One parent with child(ren) 5,878 34.7%
One parent with child(ren) and other person(s) 1,183 7.0%
One-person household 2,501 14.7%
Other multi-person household nfd 51 0.3%
Total 16,963

The next one is Northland, Western and Central Auckland (though the percentages do not add up and neither do they in the remaining areas.)


Total %
Couple only 979 5.8%
Couple only and other person(s) 50 0.3%
Couple with child(ren) 2,623 15.5%
Couple with child(ren) and other person(s) 332 2.0%
Household of related and unrelated people 139 0.8%
Household of related people 1,019 6.0%
Household of unrelated people 214 1.3%
One parent with child(ren) 4,290 25.3%
One parent with child(ren) and other person(s) 717 4.2%
One-person household 4,618 27.2%
Other multi-person household nfd 41 0.2%
Total 15,022

You can check the rest of the data yourself if interested. Time constraints at this end. Perhaps the error lies with me but I can't see it.

Tuesday, March 24, 2015

Parents should feed their kids - not schools

Jim Rose points out that the Mana News editor, whilst railing against the cruel dispensing of the Feed The Kids Bill by National, inadvertently revealed that breakfast is actually exceedingly cheap to provide. Not that we don't know that. In fact if he is paying $5.55 for 2 litres of milk, he isn't shopping around.

Mana News editor writes,

Just to get breakfast for the kids is $12.55 that’s not including sugar or fruit so kids aren’t eating tasteless soggy Weetbixs.

Reminder.  Government assistance for each low-middle income child averages around $78 per week. Sure there are many other expenses children incur. But if families can't provide the essentials then maybe they need to go under income management. The facility now exists, and even Labour recommended families that neglect their children should be subject to it in their 2014 welfare manifesto.

Time for some honesty and objectivity about 'feeding the children'. National are to be commended, not condemned, for standing their ground.

Monday, March 23, 2015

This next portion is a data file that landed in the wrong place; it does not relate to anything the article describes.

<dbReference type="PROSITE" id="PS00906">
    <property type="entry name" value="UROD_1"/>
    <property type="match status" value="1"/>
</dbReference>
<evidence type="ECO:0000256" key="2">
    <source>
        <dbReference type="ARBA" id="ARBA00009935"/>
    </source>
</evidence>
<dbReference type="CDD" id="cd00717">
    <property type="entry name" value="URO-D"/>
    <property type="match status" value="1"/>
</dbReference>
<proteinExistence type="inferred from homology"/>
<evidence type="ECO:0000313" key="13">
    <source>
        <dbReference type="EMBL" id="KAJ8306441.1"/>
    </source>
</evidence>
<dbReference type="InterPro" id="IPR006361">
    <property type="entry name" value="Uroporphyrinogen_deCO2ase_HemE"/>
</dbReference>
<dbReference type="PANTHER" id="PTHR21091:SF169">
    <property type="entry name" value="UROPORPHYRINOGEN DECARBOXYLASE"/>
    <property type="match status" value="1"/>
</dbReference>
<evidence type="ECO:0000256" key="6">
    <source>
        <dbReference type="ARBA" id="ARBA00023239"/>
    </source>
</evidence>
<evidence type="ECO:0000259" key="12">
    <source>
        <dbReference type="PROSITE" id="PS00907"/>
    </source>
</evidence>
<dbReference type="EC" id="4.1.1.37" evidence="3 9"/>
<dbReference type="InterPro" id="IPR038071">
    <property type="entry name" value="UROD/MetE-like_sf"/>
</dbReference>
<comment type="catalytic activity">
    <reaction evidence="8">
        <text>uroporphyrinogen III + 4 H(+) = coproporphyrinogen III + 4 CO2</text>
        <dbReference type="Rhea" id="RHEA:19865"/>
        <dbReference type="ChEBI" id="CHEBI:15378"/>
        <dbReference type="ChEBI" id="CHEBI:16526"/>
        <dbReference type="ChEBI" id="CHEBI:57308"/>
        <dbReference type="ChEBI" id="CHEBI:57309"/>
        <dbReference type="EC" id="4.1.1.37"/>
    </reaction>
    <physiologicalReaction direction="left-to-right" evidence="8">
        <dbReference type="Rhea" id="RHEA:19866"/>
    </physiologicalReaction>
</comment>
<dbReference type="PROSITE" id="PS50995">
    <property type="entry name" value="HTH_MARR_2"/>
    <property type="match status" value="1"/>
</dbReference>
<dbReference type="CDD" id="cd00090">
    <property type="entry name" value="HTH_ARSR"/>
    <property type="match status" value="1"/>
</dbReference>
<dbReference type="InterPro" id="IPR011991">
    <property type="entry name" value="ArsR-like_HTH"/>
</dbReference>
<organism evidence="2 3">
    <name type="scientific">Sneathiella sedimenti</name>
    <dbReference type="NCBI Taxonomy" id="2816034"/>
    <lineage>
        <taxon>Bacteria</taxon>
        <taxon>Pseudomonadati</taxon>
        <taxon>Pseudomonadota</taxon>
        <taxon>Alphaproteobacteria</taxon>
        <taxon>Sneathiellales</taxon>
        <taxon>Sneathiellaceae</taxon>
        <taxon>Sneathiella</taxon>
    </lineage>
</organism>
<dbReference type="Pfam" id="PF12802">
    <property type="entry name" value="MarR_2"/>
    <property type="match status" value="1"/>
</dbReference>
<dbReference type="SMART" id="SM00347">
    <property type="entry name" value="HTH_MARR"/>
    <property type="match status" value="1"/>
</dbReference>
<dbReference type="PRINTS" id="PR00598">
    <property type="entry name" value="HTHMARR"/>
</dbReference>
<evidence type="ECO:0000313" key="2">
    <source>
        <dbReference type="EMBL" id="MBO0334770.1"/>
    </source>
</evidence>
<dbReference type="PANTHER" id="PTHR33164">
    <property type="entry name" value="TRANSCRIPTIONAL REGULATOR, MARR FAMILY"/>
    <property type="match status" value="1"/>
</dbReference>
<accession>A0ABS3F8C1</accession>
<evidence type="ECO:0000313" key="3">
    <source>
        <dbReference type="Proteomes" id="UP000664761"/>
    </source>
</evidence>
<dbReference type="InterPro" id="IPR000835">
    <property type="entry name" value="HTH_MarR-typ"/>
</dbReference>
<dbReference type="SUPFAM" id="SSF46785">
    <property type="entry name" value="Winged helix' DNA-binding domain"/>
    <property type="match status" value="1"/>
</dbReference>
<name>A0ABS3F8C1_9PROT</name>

Sallies say NO

Not long ago I wrote, in personal correspondence (I thought it was on the blog, but no):

I am confused by the social housing policy. Or more correctly, confused about whether I approve. There is sense in a  family mentor also being the landlord eg Salvation Army and addiction services, and to a degree they already operate thus. But do they want to expand their landlord role significantly? The bigger their clientèle becomes, the more difficult it is to control. As evidenced by the problem English is trying to solve.
So it was unsurprising to read in the NZ Herald this morning that the Sallies will not be progressing the idea of buying state houses from the government.

...  Major Campbell Roberts, of the Salvation Army, says the church organisation does not believe "the lives of tenants would be sufficiently improved by such a transfer".
Nor did it have the "expertise, infrastructure and resources to successfully manage any social housing transfer of size", he said.
"It's just that to take on a significant number of houses is a very complex operation ... the numbers require huge inputs of capital." Housing NZ was in an appalling state, he said.
And he will know that at least some degree of that "appalling state" is due to tenant damage or neglect. The benefits of repairs and maintenance are short-lived.

What can the government do?  Those tenants that abuse property tend to be anti-social and lower the quality of life of their neighbours, also state house tenants. No doubt they can or have been identified.

Perhaps as MSD re-adjusts tenancies to meet need, it could also put 'undeserving' tenants together in the same location where they could collectively absorb each other's disruptive dysfunctionality thereby relieving  other innocent parties. The opposite of pepper-potting. What a heretical thought.